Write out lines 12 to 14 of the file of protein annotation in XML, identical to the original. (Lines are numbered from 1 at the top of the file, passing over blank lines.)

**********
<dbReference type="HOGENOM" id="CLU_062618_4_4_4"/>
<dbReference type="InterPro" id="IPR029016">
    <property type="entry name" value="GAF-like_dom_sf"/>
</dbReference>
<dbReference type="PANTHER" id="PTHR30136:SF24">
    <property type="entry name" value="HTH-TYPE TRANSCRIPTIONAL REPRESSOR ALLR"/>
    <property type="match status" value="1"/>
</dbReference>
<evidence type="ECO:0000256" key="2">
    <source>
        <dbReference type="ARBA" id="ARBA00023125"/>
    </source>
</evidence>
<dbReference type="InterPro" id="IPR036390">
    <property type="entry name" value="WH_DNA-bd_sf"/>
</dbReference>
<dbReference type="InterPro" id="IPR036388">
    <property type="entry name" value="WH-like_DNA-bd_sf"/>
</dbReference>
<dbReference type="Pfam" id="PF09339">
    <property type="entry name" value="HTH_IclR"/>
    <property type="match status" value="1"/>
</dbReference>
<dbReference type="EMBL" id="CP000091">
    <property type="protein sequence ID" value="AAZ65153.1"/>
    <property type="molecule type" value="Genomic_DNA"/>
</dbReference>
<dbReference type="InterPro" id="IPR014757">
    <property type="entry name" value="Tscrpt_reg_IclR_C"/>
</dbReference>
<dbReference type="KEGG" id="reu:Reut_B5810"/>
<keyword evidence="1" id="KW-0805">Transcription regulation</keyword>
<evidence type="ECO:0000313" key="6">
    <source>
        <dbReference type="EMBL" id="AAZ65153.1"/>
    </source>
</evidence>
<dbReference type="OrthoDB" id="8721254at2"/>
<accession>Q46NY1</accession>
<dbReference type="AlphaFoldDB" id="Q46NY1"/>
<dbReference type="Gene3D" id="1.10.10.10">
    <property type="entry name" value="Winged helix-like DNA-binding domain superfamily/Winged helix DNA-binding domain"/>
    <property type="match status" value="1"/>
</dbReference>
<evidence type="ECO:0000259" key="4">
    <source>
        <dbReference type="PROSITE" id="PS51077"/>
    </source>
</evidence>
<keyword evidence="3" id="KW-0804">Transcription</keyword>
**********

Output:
    </source>
</evidence>
<dbReference type="InterPro" id="IPR036390">